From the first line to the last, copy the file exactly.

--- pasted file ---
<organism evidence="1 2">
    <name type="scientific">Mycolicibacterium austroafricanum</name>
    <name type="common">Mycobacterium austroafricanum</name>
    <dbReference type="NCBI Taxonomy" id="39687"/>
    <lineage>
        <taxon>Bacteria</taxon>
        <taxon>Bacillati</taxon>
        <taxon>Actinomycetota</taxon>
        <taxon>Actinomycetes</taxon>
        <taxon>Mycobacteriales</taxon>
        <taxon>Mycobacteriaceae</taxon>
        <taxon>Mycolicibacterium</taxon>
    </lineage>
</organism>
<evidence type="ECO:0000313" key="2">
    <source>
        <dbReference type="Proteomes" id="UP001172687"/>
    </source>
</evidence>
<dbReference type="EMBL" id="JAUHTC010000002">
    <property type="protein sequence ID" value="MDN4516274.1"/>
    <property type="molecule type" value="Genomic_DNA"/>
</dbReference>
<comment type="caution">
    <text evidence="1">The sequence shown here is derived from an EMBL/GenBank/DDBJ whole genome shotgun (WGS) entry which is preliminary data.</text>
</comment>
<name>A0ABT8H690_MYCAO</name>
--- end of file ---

<organism evidence="1 2">
    <name type="scientific">Mycolicibacterium austroafricanum</name>
    <name type="common">Mycobacterium austroafricanum</name>
    <dbReference type="NCBI Taxonomy" id="39687"/>
    <lineage>
        <taxon>Bacteria</taxon>
        <taxon>Bacillati</taxon>
        <taxon>Actinomycetota</taxon>
        <taxon>Actinomycetes</taxon>
        <taxon>Mycobacteriales</taxon>
        <taxon>Mycobacteriaceae</taxon>
        <taxon>Mycolicibacterium</taxon>
    </lineage>
</organism>
<evidence type="ECO:0000313" key="2">
    <source>
        <dbReference type="Proteomes" id="UP001172687"/>
    </source>
</evidence>
<dbReference type="EMBL" id="JAUHTC010000002">
    <property type="protein sequence ID" value="MDN4516274.1"/>
    <property type="molecule type" value="Genomic_DNA"/>
</dbReference>
<comment type="caution">
    <text evidence="1">The sequence shown here is derived from an EMBL/GenBank/DDBJ whole genome shotgun (WGS) entry which is preliminary data.</text>
</comment>
<name>A0ABT8H690_MYCAO</name>